Left the altar for the desert
St. Abraham then spent years destroying pagan altars
By Tony Staley
St. Abraham Kidunaia
When: Sixth century
Feast: March 16
"If at first you don't succeed, try, try again," goes the old
saying. It also could be the motto of St. Abraham Kidunaia, a 6th
century hermit of the eastern church.
Abraham was born into a wealthy family in Edessa, Mesopotamia
(now Iraq). Although he wanted to live in celibacy as a hermit, his
parents insisted that he marry. He didn't want to disappoint them,
so he agreed to marry the woman they chose.
The custom called for seven days of festivities to end with the
wedding. On the final day, Abraham ran off to the desert. His
family and friends eventually found him deep in prayer, but were
unable to convince him to return.
He moved into a cabin and had it sealed, except for a small
window where food could be passed to him. He received his parents
large estate after their deaths, but had a friend give it all to
the poor, except a cloak, a goatskin garment, a bowl for food and
drink and a simple mat to sleep on.
Living close by were a rowdy group of pagans who had refused all
entreaties to convert to Christianity. Despite his own wishes,
Abraham obeyed the wishes of the bishop of Edessa. He was ordained
and left his hermitage to work in the town of Beth-Kiduna, which he
found to be a haven of idolatry.
He convinced the bishop to build a church. When it was done,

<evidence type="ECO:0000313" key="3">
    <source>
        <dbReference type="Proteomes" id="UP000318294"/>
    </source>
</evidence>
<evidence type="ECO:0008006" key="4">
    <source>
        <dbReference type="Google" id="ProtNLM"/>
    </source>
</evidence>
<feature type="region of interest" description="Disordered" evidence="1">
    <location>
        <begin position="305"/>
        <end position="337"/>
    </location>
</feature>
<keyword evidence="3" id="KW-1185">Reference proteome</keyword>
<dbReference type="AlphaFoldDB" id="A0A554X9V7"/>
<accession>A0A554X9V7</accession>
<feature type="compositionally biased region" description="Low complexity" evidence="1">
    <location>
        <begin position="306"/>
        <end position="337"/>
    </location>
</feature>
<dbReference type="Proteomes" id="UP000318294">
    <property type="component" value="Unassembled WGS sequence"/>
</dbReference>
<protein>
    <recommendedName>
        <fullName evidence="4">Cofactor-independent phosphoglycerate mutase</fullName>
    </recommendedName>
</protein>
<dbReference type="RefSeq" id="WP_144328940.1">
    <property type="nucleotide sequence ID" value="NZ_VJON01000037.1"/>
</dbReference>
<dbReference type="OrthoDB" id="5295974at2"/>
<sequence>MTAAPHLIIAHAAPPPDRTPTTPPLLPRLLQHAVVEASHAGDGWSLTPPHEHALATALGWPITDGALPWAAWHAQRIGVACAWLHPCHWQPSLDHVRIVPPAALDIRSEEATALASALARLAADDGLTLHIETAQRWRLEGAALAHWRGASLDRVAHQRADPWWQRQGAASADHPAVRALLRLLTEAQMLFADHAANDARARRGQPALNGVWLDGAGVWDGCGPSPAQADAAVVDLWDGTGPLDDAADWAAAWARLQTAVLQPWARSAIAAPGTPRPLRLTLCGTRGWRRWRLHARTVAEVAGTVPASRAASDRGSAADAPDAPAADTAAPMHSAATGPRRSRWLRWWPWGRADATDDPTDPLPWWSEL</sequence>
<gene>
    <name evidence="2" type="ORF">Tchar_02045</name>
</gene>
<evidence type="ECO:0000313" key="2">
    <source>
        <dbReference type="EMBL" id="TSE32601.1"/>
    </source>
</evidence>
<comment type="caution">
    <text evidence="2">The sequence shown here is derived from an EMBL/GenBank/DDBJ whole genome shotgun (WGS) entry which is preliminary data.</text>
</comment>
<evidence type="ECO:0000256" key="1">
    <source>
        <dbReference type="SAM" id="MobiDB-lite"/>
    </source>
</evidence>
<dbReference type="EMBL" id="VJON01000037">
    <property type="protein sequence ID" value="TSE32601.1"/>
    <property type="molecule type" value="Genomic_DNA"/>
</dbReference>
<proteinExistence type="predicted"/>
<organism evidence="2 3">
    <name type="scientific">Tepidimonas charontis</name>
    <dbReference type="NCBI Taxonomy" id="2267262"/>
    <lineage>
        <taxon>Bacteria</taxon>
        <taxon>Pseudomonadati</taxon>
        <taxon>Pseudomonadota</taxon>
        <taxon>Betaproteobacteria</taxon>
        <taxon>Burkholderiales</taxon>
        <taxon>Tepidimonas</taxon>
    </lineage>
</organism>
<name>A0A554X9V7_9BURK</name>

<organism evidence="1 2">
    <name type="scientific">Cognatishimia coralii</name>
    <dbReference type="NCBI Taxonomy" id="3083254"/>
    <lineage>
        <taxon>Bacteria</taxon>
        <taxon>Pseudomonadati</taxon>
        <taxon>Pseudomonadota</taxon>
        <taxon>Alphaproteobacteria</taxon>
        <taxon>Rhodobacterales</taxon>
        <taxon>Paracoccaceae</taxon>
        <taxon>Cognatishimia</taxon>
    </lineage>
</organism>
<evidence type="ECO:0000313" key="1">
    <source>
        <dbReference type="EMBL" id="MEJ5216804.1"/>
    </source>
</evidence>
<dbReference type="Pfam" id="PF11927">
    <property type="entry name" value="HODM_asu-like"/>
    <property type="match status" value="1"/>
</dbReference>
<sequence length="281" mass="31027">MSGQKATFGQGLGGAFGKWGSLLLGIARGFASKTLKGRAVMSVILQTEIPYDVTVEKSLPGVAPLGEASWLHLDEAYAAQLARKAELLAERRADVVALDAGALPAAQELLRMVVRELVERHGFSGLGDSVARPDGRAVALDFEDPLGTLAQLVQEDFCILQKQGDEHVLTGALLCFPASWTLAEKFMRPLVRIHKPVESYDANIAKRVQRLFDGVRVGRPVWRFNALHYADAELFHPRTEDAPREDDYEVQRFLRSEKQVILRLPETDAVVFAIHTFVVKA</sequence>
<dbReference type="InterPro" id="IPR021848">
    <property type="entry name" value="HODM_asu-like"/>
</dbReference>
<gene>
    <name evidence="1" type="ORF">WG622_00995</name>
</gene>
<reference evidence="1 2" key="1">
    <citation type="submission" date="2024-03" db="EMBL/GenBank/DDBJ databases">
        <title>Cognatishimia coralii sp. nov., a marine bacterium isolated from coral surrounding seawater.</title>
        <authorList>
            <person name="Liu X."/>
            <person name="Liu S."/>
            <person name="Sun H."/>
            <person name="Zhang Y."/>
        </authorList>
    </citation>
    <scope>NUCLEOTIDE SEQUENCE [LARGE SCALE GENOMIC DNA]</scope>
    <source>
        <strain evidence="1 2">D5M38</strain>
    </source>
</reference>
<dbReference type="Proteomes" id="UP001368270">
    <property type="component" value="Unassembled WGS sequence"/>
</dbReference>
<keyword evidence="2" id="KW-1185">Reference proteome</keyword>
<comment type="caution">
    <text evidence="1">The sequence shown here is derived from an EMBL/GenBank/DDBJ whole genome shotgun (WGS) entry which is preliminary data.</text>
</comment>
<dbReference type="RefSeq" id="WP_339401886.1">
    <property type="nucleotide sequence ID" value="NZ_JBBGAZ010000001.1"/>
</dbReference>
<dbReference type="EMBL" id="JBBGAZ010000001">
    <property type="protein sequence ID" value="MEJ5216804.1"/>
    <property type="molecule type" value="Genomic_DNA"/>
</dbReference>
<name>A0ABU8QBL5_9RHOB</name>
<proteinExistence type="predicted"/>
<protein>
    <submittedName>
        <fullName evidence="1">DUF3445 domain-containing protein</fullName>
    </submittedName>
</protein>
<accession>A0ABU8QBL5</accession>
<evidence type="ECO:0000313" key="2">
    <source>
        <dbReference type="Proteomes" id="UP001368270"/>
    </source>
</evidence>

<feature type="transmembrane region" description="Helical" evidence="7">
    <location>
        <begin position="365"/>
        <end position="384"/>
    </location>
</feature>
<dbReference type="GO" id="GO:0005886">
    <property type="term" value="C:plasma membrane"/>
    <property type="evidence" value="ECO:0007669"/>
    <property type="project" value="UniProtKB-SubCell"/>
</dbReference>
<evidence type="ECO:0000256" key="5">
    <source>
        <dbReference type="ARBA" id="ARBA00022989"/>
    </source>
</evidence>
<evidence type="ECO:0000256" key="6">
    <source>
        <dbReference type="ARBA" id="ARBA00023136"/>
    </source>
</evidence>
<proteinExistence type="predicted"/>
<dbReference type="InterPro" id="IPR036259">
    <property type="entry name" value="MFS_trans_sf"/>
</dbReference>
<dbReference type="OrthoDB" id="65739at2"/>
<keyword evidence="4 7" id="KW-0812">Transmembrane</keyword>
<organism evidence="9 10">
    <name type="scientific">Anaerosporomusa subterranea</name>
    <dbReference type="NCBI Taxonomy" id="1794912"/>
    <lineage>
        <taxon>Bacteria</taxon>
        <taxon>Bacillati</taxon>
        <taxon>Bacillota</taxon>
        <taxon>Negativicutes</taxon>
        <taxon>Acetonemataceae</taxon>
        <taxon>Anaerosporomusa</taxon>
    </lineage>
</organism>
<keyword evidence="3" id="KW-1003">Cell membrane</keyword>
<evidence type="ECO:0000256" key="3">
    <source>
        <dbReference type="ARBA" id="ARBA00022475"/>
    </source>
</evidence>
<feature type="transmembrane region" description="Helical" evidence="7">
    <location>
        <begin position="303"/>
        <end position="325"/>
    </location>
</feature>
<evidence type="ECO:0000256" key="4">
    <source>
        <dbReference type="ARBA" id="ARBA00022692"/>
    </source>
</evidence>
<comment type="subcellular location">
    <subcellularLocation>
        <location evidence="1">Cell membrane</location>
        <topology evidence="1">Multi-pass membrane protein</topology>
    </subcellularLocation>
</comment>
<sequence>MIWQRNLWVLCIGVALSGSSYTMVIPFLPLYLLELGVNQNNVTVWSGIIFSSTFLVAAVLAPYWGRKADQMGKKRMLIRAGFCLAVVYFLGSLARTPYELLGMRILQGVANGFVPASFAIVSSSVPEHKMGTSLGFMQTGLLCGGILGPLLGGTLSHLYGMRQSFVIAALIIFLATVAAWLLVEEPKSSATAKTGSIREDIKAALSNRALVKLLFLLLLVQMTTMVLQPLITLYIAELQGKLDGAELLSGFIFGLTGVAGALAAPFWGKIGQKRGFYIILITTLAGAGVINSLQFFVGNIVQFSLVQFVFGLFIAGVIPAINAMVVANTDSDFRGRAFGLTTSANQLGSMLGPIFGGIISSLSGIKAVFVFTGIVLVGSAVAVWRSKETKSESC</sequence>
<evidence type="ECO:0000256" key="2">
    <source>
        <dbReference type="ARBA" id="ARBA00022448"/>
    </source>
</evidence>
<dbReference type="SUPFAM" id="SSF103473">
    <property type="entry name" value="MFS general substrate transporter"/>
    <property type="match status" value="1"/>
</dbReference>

Abraham came into town praying, then destroyed every pagan altar
and idol he found. The outraged townspeople responded by beating
him and driving him away.
The next morning, they would find him back in town praying and
urging them to give up their superstitions and pagan practices.
Again and again, for the next three years, they would drive him out
-- sometimes beating him and throwing stones at him -- only to have
him return that night while they slept.
Finally, his patience and zeal paid off, and the people began
converting to Christianity. He worked among them for the next year,
building up the community until he feared that he would begin
wanting material possessions and returned to his hermitage.
He left it only once more. Many years earlier, a young niece had
come to live at his hermitage after the death of her parents. He
built her a room and the two spent their time in prayer. A few
years later, a traveling monk raped the then teenaged girl and she
ran away, ashamed.
When Abraham, who did not know of the rape, finally heard after
many years that his niece was working as a prostitute, he went to
find her. She at first refused to tell him what happened, but after
he spent the night consoling and counseling her, she was reconciled
and returned to live a life of prayer with him.
(Sources: All Saints, Butler's Lives of the Saints, Dictionary of Saints and Lives of the Saints)